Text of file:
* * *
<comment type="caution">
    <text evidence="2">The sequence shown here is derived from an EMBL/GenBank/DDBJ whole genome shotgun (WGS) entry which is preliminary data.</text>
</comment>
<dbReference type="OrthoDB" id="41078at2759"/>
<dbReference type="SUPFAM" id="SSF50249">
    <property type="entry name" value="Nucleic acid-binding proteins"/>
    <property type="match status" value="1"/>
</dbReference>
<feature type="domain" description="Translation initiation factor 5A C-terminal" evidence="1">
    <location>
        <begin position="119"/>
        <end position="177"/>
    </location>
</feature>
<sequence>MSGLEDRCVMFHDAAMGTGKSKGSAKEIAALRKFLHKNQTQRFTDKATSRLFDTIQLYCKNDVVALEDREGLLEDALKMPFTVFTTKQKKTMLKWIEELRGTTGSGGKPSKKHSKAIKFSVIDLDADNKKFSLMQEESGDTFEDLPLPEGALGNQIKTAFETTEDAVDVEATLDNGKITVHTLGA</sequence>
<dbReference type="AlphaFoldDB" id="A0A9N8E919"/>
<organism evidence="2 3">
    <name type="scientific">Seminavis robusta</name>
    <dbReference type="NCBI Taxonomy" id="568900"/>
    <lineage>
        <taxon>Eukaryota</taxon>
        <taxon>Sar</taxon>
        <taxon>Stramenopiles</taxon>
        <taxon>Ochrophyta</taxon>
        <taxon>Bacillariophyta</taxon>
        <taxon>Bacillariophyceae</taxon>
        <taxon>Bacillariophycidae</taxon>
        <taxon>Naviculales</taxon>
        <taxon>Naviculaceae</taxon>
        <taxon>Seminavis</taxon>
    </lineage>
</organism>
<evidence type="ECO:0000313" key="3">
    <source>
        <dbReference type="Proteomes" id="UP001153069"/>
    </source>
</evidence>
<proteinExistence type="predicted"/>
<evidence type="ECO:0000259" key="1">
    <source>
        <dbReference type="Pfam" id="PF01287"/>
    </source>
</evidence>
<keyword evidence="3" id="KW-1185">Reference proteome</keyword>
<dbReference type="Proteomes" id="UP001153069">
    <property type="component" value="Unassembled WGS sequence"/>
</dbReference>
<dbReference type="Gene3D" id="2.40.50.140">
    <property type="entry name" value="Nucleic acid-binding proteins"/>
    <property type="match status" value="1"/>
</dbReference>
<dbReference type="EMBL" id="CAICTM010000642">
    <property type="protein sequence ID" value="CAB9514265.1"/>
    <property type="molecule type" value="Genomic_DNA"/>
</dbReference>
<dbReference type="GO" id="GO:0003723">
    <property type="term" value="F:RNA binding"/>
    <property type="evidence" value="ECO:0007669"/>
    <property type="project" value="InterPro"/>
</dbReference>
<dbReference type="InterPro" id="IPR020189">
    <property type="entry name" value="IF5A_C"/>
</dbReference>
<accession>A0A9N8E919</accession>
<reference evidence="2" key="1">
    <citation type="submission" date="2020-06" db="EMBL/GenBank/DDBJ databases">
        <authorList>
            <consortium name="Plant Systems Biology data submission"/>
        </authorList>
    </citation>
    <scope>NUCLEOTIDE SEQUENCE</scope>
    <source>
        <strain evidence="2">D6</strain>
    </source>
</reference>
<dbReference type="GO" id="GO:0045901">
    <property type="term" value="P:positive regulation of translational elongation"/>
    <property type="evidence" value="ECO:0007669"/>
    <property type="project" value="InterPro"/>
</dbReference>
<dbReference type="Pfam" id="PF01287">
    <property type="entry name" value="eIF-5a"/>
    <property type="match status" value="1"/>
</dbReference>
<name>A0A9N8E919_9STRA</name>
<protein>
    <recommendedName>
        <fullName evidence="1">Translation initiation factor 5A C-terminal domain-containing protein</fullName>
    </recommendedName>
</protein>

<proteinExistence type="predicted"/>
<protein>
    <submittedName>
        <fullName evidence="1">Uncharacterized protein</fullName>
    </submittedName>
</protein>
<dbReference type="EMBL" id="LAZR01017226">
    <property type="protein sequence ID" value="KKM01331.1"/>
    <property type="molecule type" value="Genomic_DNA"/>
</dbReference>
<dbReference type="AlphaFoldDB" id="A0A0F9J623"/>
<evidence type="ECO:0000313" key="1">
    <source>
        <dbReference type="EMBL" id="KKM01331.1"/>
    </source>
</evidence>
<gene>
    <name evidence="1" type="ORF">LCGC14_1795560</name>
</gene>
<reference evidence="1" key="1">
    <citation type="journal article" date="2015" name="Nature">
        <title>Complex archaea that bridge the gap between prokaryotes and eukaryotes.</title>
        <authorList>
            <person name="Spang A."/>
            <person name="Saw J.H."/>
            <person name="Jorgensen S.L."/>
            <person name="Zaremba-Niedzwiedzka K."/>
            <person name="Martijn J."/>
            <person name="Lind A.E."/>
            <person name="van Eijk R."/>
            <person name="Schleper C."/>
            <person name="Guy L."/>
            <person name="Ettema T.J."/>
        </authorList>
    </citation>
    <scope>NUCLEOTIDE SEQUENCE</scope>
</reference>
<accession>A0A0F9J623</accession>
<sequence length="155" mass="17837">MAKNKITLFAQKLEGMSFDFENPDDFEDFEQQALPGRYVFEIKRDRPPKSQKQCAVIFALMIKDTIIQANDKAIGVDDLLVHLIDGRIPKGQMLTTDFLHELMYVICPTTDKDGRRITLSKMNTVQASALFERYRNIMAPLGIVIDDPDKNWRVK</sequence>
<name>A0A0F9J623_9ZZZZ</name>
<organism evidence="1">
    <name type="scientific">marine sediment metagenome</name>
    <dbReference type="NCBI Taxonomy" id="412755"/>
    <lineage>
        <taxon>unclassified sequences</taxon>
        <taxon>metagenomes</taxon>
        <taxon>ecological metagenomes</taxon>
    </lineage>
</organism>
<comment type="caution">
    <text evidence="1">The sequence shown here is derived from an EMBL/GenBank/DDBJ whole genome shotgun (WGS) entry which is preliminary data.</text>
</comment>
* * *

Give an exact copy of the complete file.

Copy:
<comment type="caution">
    <text evidence="2">The sequence shown here is derived from an EMBL/GenBank/DDBJ whole genome shotgun (WGS) entry which is preliminary data.</text>
</comment>
<dbReference type="OrthoDB" id="41078at2759"/>
<dbReference type="SUPFAM" id="SSF50249">
    <property type="entry name" value="Nucleic acid-binding proteins"/>
    <property type="match status" value="1"/>
</dbReference>
<feature type="domain" description="Translation initiation factor 5A C-terminal" evidence="1">
    <location>
        <begin position="119"/>
        <end position="177"/>
    </location>
</feature>
<sequence>MSGLEDRCVMFHDAAMGTGKSKGSAKEIAALRKFLHKNQTQRFTDKATSRLFDTIQLYCKNDVVALEDREGLLEDALKMPFTVFTTKQKKTMLKWIEELRGTTGSGGKPSKKHSKAIKFSVIDLDADNKKFSLMQEESGDTFEDLPLPEGALGNQIKTAFETTEDAVDVEATLDNGKITVHTLGA</sequence>
<dbReference type="AlphaFoldDB" id="A0A9N8E919"/>
<organism evidence="2 3">
    <name type="scientific">Seminavis robusta</name>
    <dbReference type="NCBI Taxonomy" id="568900"/>
    <lineage>
        <taxon>Eukaryota</taxon>
        <taxon>Sar</taxon>
        <taxon>Stramenopiles</taxon>
        <taxon>Ochrophyta</taxon>
        <taxon>Bacillariophyta</taxon>
        <taxon>Bacillariophyceae</taxon>
        <taxon>Bacillariophycidae</taxon>
        <taxon>Naviculales</taxon>
        <taxon>Naviculaceae</taxon>
        <taxon>Seminavis</taxon>
    </lineage>
</organism>
<evidence type="ECO:0000313" key="3">
    <source>
        <dbReference type="Proteomes" id="UP001153069"/>
    </source>
</evidence>
<proteinExistence type="predicted"/>
<evidence type="ECO:0000259" key="1">
    <source>
        <dbReference type="Pfam" id="PF01287"/>
    </source>
</evidence>
<keyword evidence="3" id="KW-1185">Reference proteome</keyword>
<dbReference type="Proteomes" id="UP001153069">
    <property type="component" value="Unassembled WGS sequence"/>
</dbReference>
<dbReference type="Gene3D" id="2.40.50.140">
    <property type="entry name" value="Nucleic acid-binding proteins"/>
    <property type="match status" value="1"/>
</dbReference>
<dbReference type="EMBL" id="CAICTM010000642">
    <property type="protein sequence ID" value="CAB9514265.1"/>
    <property type="molecule type" value="Genomic_DNA"/>
</dbReference>
<dbReference type="GO" id="GO:0003723">
    <property type="term" value="F:RNA binding"/>
    <property type="evidence" value="ECO:0007669"/>
    <property type="project" value="InterPro"/>
</dbReference>
<dbReference type="InterPro" id="IPR020189">
    <property type="entry name" value="IF5A_C"/>
</dbReference>
<accession>A0A9N8E919</accession>
<reference evidence="2" key="1">
    <citation type="submission" date="2020-06" db="EMBL/GenBank/DDBJ databases">
        <authorList>
            <consortium name="Plant Systems Biology data submission"/>
        </authorList>
    </citation>
    <scope>NUCLEOTIDE SEQUENCE</scope>
    <source>
        <strain evidence="2">D6</strain>
    </source>
</reference>
<dbReference type="GO" id="GO:0045901">
    <property type="term" value="P:positive regulation of translational elongation"/>
    <property type="evidence" value="ECO:0007669"/>
    <property type="project" value="InterPro"/>
</dbReference>
<dbReference type="Pfam" id="PF01287">
    <property type="entry name" value="eIF-5a"/>
    <property type="match status" value="1"/>
</dbReference>
<name>A0A9N8E919_9STRA</name>
<protein>
    <recommendedName>
        <fullName evidence="1">Translation initiation factor 5A C-terminal domain-containing protein</fullName>
    </recommendedName>
</protein>

<proteinExistence type="predicted"/>
<protein>
    <submittedName>
        <fullName evidence="1">Uncharacterized protein</fullName>
    </submittedName>
</protein>
<dbReference type="EMBL" id="LAZR01017226">
    <property type="protein sequence ID" value="KKM01331.1"/>
    <property type="molecule type" value="Genomic_DNA"/>
</dbReference>
<dbReference type="AlphaFoldDB" id="A0A0F9J623"/>
<evidence type="ECO:0000313" key="1">
    <source>
        <dbReference type="EMBL" id="KKM01331.1"/>
    </source>
</evidence>
<gene>
    <name evidence="1" type="ORF">LCGC14_1795560</name>
</gene>
<reference evidence="1" key="1">
    <citation type="journal article" date="2015" name="Nature">
        <title>Complex archaea that bridge the gap between prokaryotes and eukaryotes.</title>
        <authorList>
            <person name="Spang A."/>
            <person name="Saw J.H."/>
            <person name="Jorgensen S.L."/>
            <person name="Zaremba-Niedzwiedzka K."/>
            <person name="Martijn J."/>
            <person name="Lind A.E."/>
            <person name="van Eijk R."/>
            <person name="Schleper C."/>
            <person name="Guy L."/>
            <person name="Ettema T.J."/>
        </authorList>
    </citation>
    <scope>NUCLEOTIDE SEQUENCE</scope>
</reference>
<accession>A0A0F9J623</accession>
<sequence length="155" mass="17837">MAKNKITLFAQKLEGMSFDFENPDDFEDFEQQALPGRYVFEIKRDRPPKSQKQCAVIFALMIKDTIIQANDKAIGVDDLLVHLIDGRIPKGQMLTTDFLHELMYVICPTTDKDGRRITLSKMNTVQASALFERYRNIMAPLGIVIDDPDKNWRVK</sequence>
<name>A0A0F9J623_9ZZZZ</name>
<organism evidence="1">
    <name type="scientific">marine sediment metagenome</name>
    <dbReference type="NCBI Taxonomy" id="412755"/>
    <lineage>
        <taxon>unclassified sequences</taxon>
        <taxon>metagenomes</taxon>
        <taxon>ecological metagenomes</taxon>
    </lineage>
</organism>
<comment type="caution">
    <text evidence="1">The sequence shown here is derived from an EMBL/GenBank/DDBJ whole genome shotgun (WGS) entry which is preliminary data.</text>
</comment>